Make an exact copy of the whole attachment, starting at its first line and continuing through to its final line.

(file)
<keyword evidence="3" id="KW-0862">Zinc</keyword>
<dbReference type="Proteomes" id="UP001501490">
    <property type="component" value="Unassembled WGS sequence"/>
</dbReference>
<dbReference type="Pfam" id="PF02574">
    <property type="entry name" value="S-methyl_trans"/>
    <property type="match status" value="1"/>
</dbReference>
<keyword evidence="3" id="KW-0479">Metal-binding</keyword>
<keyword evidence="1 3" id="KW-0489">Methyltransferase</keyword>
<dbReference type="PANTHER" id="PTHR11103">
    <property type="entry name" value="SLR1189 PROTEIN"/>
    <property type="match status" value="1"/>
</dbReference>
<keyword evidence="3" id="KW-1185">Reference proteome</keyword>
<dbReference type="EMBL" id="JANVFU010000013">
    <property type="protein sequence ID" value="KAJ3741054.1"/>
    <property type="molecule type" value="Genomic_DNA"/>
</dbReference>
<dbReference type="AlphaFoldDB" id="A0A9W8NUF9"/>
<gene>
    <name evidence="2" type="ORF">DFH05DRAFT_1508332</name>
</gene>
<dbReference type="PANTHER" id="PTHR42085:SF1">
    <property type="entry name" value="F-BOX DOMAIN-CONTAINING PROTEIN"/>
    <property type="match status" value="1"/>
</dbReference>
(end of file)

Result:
<keyword evidence="3" id="KW-0862">Zinc</keyword>
<dbReference type="Proteomes" id="UP001501490">
    <property type="component" value="Unassembled WGS sequence"/>
</dbReference>
<dbReference type="Pfam" id="PF02574">
    <property type="entry name" value="S-methyl_trans"/>
    <property type="match status" value="1"/>
</dbReference>
<keyword evidence="3" id="KW-0479">Metal-binding</keyword>
<keyword evidence="1 3" id="KW-0489">Methyltransferase</keyword>
<dbReference type="PANTHER" id="PTHR11103">
    <property type="entry name" value="SLR1189 PROTEIN"/>
    <property type="match status" value="1"/>
</dbReference>
<keyword evidence="3" id="KW-1185">Reference proteome</keyword>
<dbReference type="EMBL" id="JANVFU010000013">
    <property type="protein sequence ID" value="KAJ3741054.1"/>
    <property type="molecule type" value="Genomic_DNA"/>
</dbReference>
<dbReference type="AlphaFoldDB" id="A0A9W8NUF9"/>
<gene>
    <name evidence="2" type="ORF">DFH05DRAFT_1508332</name>
</gene>
<dbReference type="PANTHER" id="PTHR42085:SF1">
    <property type="entry name" value="F-BOX DOMAIN-CONTAINING PROTEIN"/>
    <property type="match status" value="1"/>
</dbReference>